Society for the History of Discoveries

Marlene Deahl Merrill, ed. Seeing Yellowstone in 1871: Earliest Descriptions & Images from the Field. Lincoln: University of Nebraska Press, 2005. 88 p. ISBN 13:978-0-8032-8787-7, paper.

Field trips were conducted into Yellowstone National Park as part of SHD’s 2004 Annual Meeting in Cody, Wyoming. Although field excursions like SHD’s may seem recent, they are actually one of the main reasons that Yellowstone became the nation’s first National Park in 1872. Serious tourists needed serious guidebooks about places featuring unique geology and awe-inspiring landscapes, and they still do. What better way to introduce modern-day explorers to Yellowstone than through the words and images of its earliest scientific expedition? Marlene Deahl Merrill introduces the modern-day reader to Yellowstone via Ferdinand Hayden’s 1871 expedition. The Hayden expedition represented both a scientific and promotional tour de force. It involved several talented members whose names are immortalized in either the history of scientific reconnaissance in Yellowstone or the vivid imagery associated with that expedition. Among them, mineralogist Albert Peale studied the geology and wrote a series of engaging letters that were quickly published in the Philadelphia Press. William Henry Jackson’s photographs were also widely published as a record of the spectacular sights seen here, and Thomas Moran’s stunning paintings helped propel Yellowstone into the public imagination. Lesser known, Henry Wood Elliott served as the expedition’s official artist, and his landscape sketches remain as fresh today as when he sketched them nearly a century and a half ago. Seeing Yellowstone in 1871 provides an informative overview of the Yellowstone Basin using several of Peale’s letters, a selection of Jackson’s superb photographs, and Moran’s ethereal paintings — all unified by Elliott’s expansive landscape sketches.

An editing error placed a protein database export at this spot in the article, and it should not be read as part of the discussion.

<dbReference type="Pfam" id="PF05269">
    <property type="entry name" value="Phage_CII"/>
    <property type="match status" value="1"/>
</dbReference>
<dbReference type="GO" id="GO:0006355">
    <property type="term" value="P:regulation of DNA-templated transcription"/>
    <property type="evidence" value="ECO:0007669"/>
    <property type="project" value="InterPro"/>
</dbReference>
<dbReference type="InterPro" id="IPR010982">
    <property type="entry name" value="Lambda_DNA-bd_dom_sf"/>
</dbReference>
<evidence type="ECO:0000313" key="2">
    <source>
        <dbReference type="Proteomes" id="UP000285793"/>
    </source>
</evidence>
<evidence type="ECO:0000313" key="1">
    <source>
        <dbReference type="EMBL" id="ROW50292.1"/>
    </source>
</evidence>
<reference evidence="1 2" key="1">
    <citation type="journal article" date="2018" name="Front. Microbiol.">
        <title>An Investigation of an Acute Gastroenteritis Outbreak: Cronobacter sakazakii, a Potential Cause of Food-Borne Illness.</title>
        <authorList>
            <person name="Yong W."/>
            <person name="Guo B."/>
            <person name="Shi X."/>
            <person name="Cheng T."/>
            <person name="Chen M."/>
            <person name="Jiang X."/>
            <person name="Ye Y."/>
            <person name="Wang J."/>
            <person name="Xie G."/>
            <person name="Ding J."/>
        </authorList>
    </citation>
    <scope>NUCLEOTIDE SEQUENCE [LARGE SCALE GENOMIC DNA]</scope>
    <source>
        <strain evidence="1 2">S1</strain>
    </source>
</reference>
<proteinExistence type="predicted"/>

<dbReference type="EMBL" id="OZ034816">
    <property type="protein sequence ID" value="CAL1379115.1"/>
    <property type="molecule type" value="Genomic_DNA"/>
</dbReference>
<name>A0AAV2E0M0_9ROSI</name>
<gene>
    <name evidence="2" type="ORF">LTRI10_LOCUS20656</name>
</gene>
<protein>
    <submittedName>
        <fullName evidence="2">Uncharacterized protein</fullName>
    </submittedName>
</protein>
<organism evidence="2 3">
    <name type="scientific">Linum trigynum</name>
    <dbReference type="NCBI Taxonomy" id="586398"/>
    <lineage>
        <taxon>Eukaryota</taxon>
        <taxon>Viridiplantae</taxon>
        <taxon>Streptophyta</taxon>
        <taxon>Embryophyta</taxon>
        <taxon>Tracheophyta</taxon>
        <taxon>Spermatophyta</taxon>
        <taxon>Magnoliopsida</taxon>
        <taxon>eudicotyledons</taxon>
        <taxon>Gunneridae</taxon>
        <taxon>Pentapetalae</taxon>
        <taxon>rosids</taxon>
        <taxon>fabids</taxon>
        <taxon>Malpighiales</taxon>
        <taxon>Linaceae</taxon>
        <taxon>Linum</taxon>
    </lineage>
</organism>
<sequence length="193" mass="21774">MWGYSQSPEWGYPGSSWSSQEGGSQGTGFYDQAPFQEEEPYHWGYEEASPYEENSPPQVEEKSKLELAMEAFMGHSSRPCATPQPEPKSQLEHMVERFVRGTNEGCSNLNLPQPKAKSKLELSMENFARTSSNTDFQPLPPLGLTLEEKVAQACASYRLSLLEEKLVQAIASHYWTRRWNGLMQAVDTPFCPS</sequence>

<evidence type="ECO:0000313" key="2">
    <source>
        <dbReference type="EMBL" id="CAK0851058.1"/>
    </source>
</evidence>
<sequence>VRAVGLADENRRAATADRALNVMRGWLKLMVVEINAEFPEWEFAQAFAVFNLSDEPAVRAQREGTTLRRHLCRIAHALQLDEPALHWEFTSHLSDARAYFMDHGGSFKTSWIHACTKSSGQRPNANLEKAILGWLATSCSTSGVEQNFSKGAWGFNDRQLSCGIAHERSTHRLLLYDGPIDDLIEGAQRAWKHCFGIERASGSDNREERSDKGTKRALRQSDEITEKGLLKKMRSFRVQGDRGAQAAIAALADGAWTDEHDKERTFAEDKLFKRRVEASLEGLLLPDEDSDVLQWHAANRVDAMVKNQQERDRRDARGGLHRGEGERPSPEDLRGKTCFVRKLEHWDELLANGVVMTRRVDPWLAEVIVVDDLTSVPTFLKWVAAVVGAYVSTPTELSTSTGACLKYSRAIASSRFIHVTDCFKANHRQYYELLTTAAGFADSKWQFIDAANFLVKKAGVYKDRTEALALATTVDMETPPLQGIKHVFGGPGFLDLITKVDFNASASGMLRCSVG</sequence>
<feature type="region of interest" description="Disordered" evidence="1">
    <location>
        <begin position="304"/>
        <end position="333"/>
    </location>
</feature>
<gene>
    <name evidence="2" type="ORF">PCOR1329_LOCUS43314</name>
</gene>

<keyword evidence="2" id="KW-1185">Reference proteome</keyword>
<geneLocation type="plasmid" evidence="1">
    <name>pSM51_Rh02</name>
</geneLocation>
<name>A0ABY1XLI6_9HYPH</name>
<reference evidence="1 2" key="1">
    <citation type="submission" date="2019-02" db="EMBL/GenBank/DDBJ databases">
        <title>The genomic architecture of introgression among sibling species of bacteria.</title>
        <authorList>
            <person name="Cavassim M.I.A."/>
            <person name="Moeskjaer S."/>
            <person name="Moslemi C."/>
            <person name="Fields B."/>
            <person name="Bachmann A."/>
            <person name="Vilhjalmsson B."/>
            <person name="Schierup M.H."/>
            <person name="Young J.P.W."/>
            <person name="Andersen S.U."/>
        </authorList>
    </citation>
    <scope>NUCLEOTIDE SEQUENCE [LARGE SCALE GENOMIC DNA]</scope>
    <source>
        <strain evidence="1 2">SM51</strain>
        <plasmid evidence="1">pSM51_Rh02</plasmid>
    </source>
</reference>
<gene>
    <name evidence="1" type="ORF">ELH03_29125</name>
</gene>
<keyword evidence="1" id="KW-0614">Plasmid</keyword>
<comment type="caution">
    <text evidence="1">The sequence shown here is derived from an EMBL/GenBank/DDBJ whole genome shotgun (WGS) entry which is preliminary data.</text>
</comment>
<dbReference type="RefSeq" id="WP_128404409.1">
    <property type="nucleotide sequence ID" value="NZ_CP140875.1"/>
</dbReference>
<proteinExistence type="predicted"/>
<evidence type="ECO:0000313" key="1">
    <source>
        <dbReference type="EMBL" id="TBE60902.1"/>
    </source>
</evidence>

This combination of words and images works very effectively. It not only informs the prospective park visitor about what he or she can still see in Yellowstone, but also reveals just how visionary, and talented, the members of Hayden’s expedition were. It also reminds us how closely allied art and science were in nineteenth century exploration. In addition to offering insights into the geology, Peale’s energetic narrative about landscape features like hot springs and geysers still works (“At the head of the valley stands Old Faithful, and well it deserves its name, for it spouts with great regularity every hour ….”) [p. 52]. So, too, does Peale’s prophetic prose (“When the Northern Pacific Railroad runs through this country, this will be one of the places that no tourist will think of neglecting, for it will rank with any natural curiosity that the world can produce.”) [p. 25]. Merrill’s introduction to the expedition, and her occasional correcting or updating of statements (for example, “The yellow color in the canyon walls are caused by hydrothermally-altered hyalite … and not, as Peale believed, by the infiltration of sulfur”[p. 80]), help place the expedition, and the excerpts she selected, in context. 

Well edited, carefully designed, and beautifully illustrated, Seeing Yellowstone in 1871 will help prepare future visitors for their experience, and it will also instill in those visitors an appreciation of the history of exploration.

Richard Francaviglia
The University of Texas at Arlington

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